This is mostly just a vanilla 2/3 for 3, which is not very exciting. Being a reasonable threat in the very late game is nice, but that strikes me as a position Blue has much better tools to dominate in this set.
It’s going to be hard to outgrind Quandrix, the combination that has the easiest time getting to 8 lands, so I’d rather just have more efficient early plays, and much of the ramp in it costs 3 and competes with this for curve slots. This is okay filler in Quandrix that you cut a lot, but play when you need playables or aren’t overloaded on 3s. This is pretty bad in Prismari, and you should usually be able to do better there.
I’m unhappy with this card in most Blue decks – it blocks awfully (even Pest tokens will add up against it!), Ward 2 isn’t all that good against the small red removal it’s weakest to, and I think Blue decks will mostly be wanting to value people out this format. You don’t need cards like this or care about the damage they do when you’re going way over the top of your opponents.
There will be some more aggressive Prismari decks that will want this, using Red creatures alongside all the Blue bounce and tempo decks to overwhelm people, and I do expect some of them to be good and this to be fine in them. Some of the Quandrix decks that are employing the Green Stompy strategy may well want some evasive threats too, and Frost Trickster will go too early for them to always pick up, so overall it’s not terrible, but I’m going to start it low.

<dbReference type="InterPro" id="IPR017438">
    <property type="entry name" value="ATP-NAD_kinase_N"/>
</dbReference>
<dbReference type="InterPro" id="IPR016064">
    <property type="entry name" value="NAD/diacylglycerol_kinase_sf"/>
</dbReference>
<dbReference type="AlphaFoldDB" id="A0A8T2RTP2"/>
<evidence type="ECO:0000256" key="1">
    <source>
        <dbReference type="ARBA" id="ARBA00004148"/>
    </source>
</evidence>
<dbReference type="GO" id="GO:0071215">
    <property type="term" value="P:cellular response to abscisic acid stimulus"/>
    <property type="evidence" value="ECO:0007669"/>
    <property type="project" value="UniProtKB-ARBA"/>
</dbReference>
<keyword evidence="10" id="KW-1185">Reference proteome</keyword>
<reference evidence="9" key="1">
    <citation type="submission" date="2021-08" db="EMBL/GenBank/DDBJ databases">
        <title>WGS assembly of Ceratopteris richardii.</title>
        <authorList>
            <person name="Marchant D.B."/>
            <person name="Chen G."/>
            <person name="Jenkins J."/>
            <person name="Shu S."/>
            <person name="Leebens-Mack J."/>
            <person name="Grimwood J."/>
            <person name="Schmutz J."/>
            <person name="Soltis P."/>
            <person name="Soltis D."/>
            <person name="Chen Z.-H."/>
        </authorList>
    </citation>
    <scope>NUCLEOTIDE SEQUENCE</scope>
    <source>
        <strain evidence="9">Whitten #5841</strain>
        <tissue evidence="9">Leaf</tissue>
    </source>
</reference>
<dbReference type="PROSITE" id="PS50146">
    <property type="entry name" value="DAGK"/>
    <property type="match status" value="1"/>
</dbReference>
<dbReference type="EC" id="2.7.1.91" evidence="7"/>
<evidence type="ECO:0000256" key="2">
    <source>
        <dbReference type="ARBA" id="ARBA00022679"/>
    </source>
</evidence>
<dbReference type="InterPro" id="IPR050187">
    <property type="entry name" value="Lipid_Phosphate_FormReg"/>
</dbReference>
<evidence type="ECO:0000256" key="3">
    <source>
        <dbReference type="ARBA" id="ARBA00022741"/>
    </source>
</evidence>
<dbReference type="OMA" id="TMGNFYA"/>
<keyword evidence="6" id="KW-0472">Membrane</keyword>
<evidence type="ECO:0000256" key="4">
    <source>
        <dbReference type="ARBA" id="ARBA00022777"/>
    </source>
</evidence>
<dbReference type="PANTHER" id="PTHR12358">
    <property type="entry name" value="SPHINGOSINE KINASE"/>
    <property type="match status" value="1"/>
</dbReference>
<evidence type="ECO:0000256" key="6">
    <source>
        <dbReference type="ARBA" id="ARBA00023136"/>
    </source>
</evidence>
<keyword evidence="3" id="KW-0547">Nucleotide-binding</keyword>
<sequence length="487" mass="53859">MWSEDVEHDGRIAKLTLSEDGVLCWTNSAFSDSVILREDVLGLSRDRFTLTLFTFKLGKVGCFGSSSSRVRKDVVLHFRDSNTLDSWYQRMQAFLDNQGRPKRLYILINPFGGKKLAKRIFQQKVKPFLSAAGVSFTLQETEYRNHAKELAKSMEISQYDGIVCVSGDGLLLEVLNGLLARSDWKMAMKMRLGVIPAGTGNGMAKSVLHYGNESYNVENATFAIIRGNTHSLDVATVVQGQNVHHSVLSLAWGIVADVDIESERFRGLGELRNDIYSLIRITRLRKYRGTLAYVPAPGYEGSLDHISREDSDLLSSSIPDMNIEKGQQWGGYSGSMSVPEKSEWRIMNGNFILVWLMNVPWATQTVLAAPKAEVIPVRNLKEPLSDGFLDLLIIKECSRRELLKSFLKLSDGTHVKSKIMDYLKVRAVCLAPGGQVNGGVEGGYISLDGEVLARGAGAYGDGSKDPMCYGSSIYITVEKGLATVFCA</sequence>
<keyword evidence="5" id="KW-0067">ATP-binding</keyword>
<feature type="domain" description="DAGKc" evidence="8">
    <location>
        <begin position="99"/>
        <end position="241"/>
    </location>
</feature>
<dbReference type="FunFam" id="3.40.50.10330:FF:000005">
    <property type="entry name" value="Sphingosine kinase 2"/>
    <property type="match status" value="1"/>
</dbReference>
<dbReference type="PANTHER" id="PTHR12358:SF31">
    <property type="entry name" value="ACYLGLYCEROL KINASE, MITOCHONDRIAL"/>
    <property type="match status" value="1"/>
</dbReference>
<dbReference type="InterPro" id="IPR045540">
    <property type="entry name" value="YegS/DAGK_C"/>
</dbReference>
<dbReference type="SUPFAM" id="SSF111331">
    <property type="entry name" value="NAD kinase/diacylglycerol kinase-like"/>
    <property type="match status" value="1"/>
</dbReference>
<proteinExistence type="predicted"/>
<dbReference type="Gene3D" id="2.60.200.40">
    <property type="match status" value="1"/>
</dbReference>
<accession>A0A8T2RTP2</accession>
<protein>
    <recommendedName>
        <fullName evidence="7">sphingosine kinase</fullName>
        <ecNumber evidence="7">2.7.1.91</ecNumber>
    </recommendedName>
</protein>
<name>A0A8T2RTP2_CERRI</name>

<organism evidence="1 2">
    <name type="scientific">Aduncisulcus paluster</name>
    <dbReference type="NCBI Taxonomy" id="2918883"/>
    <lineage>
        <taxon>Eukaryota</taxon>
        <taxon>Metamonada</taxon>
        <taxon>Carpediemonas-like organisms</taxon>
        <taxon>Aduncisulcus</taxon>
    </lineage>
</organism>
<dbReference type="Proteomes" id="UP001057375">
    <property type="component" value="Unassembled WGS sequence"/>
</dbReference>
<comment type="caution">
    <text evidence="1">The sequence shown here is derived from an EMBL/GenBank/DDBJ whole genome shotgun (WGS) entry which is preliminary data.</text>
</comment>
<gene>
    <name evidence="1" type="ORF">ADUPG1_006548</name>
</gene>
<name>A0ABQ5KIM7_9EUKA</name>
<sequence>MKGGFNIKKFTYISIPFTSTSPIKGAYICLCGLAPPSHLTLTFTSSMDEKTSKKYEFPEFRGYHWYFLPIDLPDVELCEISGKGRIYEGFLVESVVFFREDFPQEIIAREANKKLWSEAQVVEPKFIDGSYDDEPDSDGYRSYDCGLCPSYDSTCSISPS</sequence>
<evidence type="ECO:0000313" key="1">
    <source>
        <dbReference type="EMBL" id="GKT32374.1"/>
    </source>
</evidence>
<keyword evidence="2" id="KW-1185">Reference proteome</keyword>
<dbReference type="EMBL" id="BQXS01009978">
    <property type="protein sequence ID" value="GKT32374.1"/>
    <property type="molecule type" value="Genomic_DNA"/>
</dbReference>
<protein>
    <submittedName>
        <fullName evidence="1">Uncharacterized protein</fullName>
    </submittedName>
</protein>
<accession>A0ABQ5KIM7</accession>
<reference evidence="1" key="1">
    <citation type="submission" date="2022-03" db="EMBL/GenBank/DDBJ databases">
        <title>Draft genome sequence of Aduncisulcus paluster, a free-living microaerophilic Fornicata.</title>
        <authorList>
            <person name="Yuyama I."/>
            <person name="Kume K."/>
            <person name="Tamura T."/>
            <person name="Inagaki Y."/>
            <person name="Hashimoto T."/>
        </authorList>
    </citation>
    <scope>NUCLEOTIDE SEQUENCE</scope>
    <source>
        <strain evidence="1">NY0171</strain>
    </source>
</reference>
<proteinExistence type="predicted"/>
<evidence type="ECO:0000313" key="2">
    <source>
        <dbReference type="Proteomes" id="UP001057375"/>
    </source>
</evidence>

This card actually seems like a pretty decent way to convert all that mana from your Quandrix deck into a kill. In the late game, it is going to absolutely demand removal since giving your two biggest things unblockable isn’t something your opponents can ignore in a board stall. It’s a pretty decent blocker on turn 5, since 5 toughness is kind of hard to get through and blanks most of the tokens and common creatures.
Augmenter Pugilist / Echoing Equation
This card actually has three modes, since the 8/8 trample mode is definitely going to come up a lot! In the late game, either you use it as an Overcome effect when you have a bunch of creatures (and preferably something with evasion to copy, but at least your Fractal tokens will keep their counters and be massive anyway) and aren’t worried about instant speed removal, or you get an amazing attacker and blocker. On turn 3, you have a great curve play. Really, it’s not quite powerful enough at any point to be a bomb, but you can never go wrong.
You should play this in every Green deck, but not if you don’t have access to Green mana – the second mode is too situational, but Augmenter Pugilist is a fantastic card by itself.
Jadzi, Oracle of Arcavios / Journey to the Oracle
This is a fake modal card because Journey to the Oracle is unplayable, so let’s just get that out of the way. Sure, sometimes you can envisage a scenario where you get enough Magecraft triggers, but come on.